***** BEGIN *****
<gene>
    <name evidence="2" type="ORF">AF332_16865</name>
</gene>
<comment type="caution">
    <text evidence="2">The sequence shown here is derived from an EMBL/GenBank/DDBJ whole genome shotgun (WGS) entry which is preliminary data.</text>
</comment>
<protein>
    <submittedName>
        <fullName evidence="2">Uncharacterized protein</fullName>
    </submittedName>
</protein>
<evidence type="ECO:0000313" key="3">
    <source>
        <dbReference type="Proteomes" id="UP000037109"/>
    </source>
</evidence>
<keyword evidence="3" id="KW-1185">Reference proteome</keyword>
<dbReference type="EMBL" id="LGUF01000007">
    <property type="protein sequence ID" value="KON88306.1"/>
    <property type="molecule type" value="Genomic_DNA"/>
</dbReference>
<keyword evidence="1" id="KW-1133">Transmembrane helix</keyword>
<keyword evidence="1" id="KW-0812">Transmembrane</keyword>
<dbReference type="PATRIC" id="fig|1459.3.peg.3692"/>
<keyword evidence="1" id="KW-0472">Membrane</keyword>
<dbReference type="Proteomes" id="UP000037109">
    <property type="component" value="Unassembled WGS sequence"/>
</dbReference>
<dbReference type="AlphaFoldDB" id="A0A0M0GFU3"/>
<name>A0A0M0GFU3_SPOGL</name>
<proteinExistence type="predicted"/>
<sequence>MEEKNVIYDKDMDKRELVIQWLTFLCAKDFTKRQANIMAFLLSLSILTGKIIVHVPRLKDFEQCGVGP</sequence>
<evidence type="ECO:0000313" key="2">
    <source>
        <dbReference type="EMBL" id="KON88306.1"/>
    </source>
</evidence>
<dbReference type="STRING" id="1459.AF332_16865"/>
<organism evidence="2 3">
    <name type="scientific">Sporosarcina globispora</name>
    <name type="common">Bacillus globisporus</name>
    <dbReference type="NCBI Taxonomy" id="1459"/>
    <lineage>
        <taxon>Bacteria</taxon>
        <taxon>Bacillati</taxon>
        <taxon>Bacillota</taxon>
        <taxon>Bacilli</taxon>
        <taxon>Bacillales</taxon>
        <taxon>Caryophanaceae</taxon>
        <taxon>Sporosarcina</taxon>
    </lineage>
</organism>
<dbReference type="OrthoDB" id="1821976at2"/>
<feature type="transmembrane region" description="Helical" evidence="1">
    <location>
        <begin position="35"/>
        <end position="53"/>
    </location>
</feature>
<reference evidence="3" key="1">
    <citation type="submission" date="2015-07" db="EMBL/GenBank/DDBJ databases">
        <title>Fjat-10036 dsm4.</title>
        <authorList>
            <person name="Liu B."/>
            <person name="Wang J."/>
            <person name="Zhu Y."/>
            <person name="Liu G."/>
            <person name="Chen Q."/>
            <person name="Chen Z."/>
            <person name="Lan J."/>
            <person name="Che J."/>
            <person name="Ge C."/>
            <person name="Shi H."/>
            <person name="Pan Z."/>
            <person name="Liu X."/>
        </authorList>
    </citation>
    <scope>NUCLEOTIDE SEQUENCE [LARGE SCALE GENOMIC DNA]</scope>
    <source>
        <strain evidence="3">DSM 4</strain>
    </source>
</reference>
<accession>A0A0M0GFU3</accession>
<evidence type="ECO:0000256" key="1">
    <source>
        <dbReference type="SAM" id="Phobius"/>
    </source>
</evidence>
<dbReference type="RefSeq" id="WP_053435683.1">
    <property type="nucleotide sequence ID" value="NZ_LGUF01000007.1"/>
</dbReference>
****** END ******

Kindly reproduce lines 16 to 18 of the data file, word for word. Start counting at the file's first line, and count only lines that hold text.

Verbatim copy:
</evidence>
<keyword evidence="3" id="KW-1185">Reference proteome</keyword>
<dbReference type="EMBL" id="LGUF01000007">